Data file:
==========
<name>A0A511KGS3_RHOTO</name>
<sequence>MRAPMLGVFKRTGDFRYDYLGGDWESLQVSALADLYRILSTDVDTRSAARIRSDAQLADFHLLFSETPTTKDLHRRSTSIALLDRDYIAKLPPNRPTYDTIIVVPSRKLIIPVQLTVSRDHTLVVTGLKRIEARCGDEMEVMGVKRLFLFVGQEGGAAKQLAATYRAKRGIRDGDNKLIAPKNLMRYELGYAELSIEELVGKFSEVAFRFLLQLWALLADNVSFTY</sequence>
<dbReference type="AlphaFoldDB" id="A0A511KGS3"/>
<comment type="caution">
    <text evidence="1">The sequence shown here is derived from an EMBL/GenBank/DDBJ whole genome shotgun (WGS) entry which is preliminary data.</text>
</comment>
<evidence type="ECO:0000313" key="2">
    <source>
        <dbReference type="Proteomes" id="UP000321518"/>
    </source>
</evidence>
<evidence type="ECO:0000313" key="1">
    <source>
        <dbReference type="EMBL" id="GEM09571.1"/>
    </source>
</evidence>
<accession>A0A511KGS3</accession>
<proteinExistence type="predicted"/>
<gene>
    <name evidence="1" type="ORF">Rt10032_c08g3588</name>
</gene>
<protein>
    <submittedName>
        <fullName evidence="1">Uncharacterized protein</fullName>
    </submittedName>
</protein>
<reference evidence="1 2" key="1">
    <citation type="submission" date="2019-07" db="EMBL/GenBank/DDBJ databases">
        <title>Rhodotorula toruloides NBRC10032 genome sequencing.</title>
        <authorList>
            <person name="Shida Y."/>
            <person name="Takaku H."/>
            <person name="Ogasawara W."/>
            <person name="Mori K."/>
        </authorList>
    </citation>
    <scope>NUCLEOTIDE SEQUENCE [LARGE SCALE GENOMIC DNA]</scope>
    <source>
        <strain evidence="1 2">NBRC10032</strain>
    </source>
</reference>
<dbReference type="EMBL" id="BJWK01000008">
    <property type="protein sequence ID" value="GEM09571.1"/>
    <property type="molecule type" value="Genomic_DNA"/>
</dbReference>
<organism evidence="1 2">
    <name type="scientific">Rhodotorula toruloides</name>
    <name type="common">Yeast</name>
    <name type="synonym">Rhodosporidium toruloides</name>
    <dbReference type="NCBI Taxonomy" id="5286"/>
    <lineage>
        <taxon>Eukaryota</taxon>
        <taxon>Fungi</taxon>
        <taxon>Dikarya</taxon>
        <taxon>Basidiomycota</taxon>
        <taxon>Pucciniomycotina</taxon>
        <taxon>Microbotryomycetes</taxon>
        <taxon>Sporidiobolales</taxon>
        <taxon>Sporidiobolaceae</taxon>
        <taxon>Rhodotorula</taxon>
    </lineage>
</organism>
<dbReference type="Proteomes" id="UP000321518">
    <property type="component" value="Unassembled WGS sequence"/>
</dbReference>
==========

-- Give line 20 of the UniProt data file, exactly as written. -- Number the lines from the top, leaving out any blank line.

    <name evidence="1" type="ORF">Rt10032_c08g3588</name>